The North Coast Bulldogs Andrew Johns and Laurie Daley Cup squads came together over the weekend for a skills and welfare session and since their partnership with the Canterbury-Bankstown Bulldogs that began in 2018, they have reaped the benefits of receiving NRL-standard training and welfare sessions.
The Junior representative season was cut short this year due to the COVID-19 pandemic but competitions are set get back on track in 2021, as regional players prepare for the Andrew Johns and Laurie Daley Cups to kick-off in February.
“We put them through some tough testing and find out who can push through that extra pain barrier,” Bulldogs Development and Pathways Manager David Hamilton said.
“We’ll give them a program to go away and then they need to come back at least at this level and that’s a difficult thing to do, to train by yourself and not be pushed by someone so we’ll find out about their character as well,”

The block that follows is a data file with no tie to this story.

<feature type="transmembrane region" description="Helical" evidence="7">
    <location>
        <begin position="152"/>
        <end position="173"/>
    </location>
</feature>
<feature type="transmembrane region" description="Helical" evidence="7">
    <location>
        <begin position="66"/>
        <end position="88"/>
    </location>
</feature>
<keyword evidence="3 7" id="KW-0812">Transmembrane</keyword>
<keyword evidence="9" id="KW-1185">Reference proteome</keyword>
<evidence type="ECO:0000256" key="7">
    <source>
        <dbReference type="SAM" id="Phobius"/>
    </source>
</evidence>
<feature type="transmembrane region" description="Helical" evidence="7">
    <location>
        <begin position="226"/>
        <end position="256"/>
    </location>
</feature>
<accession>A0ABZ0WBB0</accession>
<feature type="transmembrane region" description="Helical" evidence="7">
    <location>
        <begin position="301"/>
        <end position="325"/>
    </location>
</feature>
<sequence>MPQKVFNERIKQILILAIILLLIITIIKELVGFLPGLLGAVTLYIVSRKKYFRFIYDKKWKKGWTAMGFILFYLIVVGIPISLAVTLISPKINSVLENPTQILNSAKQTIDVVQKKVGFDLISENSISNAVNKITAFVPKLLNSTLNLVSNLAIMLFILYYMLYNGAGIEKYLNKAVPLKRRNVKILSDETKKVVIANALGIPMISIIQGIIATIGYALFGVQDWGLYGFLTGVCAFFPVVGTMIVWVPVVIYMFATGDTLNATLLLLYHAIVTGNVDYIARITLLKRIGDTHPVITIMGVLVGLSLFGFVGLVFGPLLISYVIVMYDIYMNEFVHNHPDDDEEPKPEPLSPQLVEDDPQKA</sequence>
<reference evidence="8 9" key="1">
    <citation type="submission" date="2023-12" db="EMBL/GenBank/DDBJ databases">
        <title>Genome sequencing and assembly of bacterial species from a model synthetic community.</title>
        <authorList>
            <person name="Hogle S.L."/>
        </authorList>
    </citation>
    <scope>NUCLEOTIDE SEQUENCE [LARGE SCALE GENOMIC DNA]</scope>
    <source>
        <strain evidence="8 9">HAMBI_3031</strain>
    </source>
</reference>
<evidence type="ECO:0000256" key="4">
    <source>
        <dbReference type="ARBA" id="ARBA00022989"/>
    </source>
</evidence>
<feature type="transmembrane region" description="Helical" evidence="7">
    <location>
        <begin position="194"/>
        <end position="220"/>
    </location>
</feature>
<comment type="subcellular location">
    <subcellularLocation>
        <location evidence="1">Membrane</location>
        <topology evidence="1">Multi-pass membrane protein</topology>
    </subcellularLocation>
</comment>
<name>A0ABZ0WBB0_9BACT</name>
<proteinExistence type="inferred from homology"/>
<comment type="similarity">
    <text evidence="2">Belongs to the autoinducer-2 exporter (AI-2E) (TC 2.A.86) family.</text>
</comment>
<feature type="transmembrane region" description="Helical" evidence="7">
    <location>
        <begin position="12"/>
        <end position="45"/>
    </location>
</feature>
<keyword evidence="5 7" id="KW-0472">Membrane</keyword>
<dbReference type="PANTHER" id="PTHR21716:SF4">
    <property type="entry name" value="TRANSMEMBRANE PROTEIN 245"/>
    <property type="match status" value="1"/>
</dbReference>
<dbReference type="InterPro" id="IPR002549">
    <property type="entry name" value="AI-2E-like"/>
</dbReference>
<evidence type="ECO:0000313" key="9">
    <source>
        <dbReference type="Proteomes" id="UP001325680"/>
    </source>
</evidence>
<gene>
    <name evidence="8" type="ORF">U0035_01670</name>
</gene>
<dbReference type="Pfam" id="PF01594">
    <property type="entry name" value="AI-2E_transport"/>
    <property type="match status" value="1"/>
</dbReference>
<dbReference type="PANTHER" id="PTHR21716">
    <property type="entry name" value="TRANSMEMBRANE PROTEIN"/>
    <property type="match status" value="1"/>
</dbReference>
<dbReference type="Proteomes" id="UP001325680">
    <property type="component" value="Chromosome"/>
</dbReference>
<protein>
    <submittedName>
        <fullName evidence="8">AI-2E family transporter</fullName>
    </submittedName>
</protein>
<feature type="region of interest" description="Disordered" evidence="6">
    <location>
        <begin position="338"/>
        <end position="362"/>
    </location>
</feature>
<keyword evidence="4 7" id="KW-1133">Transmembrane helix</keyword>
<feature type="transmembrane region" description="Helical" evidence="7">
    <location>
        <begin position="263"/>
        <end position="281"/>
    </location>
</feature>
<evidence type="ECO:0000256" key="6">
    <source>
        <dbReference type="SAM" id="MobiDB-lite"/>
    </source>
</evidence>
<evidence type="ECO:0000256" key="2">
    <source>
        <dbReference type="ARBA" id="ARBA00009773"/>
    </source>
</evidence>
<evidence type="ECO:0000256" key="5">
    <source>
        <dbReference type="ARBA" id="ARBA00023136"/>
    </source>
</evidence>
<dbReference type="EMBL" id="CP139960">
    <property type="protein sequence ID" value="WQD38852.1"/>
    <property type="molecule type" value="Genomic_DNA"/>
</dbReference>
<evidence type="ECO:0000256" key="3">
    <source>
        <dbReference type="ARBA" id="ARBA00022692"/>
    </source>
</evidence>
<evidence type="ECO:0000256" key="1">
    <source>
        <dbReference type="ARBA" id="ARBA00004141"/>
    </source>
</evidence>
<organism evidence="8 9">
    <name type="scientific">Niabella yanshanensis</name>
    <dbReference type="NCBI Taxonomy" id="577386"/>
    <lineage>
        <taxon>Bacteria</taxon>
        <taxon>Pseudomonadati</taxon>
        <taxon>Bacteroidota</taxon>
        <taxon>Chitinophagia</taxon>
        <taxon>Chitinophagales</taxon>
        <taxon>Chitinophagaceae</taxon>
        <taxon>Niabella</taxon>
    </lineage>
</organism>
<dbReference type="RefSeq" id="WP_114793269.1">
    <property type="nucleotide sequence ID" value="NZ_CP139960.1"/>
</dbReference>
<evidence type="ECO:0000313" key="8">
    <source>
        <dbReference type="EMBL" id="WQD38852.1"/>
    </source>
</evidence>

“There’s some really good talent here - the area is known for producing talent and that’s exactly why the Bulldogs have invested into the area.”
The session included speed and agility testing, as well as an off-field welfare session that covered off on topics like concussion and anti-doping, which forms an integral part of the representative program.
“Part of our role is to give these young men the opportunity to be the best players they can be and give them the same opportunities the kids in the city get,” NSWRL High Performance and Elite Pathways Football Manager Matt Parish said.
“Having the North Coast associated with the Bulldogs means they get the programs that the NRL clubs have got so they’re missing nothing.”